On the other side are Viktor Szigetvári and his supporters. Coded anti-Semitism has been going on for years in Fidesz circles, and it is time “to decode” the mantra of clandestine powers, foreign agents, and opposition politicians serving foreign interests. As Szigetvári wrote on his Facebook page after the incident, he is sick and tired of this practice. It is time for Fidesz politicians to say whom they actually mean when they refer to banker government, representatives of foreign interests, George Soros, colonizers, clandestine powers, people with foreign hearts in their bosoms (idegenszívűek), etc.

Viktor Szigetvári is right of course. Viktor Orbán and his fellow Fidesz politicians have sent coded messages of this sort for at least 20 years. Indeed, it is time to ask outright: Who are these awful people, lurking in the background, who want to ruin Hungary and who use Hungarian opposition politicians for their evil plans? Fidesz supporters are perfectly aware of the identity of these foreigners. They can easily decode those words. It is enough to read some of the comments following the articles on the Szigetvári-Németh affair.

At the beginning of this post I referred to another political discussion that took place on the same program a few months ago. Antónia Mészáros invited three politicians to discuss the government’s plan to introduce emergency powers in case of a “danger of terror.” The guests were Szilárd Németh (Fidesz), Tamás Harangozó (MSZP), and András Schiffer (LMP). I’m no fan of András Schiffer, but I must say that the sight of Németh, sitting speechless, unable to utter one word against Schiffer’s barrage of facts, was a pleasant experience. The “speaking machine,” as Schiffer called Németh, can be stopped, but few people are up to it.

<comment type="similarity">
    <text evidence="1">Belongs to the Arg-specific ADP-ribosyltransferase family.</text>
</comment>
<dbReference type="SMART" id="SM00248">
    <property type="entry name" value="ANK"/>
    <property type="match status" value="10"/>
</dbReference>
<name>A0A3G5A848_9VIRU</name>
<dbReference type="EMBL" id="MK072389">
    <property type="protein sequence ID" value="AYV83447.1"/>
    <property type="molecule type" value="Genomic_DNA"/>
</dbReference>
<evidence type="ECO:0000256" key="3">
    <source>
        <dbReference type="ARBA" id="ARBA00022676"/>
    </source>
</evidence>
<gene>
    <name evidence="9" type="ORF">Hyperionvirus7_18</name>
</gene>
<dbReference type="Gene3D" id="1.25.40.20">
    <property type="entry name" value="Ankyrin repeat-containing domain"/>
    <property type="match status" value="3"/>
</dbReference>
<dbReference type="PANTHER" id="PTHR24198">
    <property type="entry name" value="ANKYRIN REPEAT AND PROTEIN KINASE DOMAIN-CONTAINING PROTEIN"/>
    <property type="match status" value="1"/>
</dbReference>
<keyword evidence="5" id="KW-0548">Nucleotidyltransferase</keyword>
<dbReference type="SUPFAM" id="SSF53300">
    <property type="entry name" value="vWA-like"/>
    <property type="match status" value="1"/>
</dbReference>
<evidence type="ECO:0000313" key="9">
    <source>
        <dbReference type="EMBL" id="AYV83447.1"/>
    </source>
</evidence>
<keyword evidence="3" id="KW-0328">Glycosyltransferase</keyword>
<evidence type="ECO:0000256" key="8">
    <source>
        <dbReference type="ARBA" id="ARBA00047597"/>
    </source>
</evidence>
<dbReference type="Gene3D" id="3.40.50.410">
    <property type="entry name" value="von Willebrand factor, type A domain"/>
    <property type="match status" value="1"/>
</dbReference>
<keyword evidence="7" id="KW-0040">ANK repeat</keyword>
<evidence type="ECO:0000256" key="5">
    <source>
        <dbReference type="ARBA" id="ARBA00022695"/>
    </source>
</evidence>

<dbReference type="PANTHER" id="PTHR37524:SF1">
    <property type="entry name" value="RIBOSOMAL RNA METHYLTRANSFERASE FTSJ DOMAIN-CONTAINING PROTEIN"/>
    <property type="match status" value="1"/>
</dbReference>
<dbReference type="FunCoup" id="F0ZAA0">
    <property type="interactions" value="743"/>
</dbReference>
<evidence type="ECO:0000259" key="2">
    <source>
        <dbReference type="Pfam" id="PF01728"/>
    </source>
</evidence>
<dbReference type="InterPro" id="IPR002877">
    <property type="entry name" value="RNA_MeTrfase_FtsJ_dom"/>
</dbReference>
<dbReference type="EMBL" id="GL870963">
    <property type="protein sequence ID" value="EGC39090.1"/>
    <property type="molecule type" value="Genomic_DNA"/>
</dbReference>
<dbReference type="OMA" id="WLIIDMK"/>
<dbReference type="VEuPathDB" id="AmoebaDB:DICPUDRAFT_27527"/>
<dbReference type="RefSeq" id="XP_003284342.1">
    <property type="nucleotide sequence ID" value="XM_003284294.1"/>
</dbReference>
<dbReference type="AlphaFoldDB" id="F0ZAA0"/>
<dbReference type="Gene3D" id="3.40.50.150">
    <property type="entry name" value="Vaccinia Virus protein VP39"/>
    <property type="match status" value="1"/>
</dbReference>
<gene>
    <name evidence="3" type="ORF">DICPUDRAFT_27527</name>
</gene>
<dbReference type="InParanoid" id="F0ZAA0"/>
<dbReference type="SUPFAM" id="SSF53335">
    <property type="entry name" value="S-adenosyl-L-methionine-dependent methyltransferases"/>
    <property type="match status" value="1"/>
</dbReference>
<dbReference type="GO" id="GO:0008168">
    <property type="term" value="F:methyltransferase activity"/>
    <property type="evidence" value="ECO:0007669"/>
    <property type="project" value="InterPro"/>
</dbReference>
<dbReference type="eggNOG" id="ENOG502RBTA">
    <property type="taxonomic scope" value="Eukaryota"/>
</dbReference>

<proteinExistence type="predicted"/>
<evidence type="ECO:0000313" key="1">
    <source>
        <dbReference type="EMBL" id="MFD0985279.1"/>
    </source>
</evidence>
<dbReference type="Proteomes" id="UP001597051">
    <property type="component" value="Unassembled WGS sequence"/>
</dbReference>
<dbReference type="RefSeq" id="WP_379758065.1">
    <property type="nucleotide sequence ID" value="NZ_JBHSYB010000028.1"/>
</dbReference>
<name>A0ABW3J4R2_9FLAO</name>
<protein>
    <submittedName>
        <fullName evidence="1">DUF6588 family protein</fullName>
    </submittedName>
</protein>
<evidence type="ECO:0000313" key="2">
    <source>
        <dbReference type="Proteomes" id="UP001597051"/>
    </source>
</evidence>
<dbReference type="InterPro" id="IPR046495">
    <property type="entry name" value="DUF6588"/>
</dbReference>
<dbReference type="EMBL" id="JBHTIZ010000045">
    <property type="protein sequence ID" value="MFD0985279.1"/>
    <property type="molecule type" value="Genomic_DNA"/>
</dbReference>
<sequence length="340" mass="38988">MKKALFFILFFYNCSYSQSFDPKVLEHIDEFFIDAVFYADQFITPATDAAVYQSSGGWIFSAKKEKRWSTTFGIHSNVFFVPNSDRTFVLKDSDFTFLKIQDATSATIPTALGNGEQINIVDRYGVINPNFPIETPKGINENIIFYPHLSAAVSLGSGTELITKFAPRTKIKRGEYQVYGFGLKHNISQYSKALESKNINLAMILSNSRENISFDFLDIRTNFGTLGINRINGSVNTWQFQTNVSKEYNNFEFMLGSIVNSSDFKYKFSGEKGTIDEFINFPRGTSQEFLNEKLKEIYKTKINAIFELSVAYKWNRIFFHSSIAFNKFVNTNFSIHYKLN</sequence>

May 15, 2016

Inventing a scandal at the Körmend refugee camp

Just because we haven’t heard about refugees arriving in Hungary lately doesn’t mean they don’t exist. In fact, if one combs through the Hungarian media’s articles on any given Monday one can often read that “over the weekend” several hundred migrants made it again. According to the best estimates, since January 1 about 12,000 men, women, and children reached Hungary. And, it seems, at least ten thousand have miraculously disappeared since. Officials at the Hungarian Immigration Office claim they have no idea where the refugees are. The best bet is that they are already in Austria or maybe even farther west.

The Hungarian authorities are not exactly heartbroken about the disappearance of these people. In fact, they seem to be facilitating their departure by moving refugees who are in camps close to the Serb-Hungarian border or in the center of the country to a newly designated site only a few hundred meters from the Austro-Hungarian border in Körmend. The Austrians aren’t stupid. A couple of days ago the Burgenland police reinforced its supervision of the border around the city. Hungarian intentions are so obvious that even the German conservative paper Die Welt published a long article about the Körmend camp. The author of the article is Boris Kálnoky, who speaks Hungarian and was on the spot when the first group of refugees arrived. As he says, the Hungarian decision to establish a camp in Körmend “suggests that Hungary discreetly wants to get rid of these people.”